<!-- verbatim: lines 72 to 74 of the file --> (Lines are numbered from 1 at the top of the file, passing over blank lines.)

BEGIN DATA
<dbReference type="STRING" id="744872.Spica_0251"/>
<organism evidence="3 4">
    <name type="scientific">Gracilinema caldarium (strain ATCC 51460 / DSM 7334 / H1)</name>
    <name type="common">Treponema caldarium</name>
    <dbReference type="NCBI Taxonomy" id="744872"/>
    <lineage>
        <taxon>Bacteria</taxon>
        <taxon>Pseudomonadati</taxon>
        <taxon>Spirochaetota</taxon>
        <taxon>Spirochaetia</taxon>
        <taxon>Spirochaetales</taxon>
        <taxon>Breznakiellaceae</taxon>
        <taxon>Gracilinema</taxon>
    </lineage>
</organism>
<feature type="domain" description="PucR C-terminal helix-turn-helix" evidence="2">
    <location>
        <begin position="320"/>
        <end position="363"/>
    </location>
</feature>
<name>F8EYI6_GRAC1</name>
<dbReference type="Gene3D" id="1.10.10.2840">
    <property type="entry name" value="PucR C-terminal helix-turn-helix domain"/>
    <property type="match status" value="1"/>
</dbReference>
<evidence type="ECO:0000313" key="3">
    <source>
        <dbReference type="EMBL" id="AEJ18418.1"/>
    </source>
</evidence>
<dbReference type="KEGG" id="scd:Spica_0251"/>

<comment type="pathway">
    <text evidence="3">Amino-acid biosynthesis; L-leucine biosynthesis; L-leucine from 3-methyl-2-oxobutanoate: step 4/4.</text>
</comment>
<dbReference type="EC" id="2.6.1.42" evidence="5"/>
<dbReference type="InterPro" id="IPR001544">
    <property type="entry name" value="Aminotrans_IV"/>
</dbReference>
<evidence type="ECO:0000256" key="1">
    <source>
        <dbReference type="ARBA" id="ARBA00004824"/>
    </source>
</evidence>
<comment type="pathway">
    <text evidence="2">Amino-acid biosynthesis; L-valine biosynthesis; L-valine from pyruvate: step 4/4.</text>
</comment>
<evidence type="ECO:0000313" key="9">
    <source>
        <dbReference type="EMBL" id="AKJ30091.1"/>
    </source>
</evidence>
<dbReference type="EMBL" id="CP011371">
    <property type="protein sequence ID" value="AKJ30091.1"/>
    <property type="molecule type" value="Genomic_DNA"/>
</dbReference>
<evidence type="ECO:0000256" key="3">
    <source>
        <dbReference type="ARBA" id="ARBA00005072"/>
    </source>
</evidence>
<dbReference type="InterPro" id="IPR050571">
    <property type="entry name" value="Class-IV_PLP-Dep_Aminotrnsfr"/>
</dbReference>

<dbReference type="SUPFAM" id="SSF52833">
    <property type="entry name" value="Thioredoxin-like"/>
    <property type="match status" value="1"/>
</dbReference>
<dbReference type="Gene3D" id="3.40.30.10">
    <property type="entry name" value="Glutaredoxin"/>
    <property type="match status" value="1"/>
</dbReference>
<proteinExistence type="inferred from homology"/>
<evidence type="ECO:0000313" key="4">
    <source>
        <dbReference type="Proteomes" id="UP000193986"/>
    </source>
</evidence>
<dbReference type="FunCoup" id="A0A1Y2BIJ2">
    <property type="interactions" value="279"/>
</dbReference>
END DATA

</dbReference>
<proteinExistence type="inferred from homology"/>
<evidence type="ECO:0000313" key="4">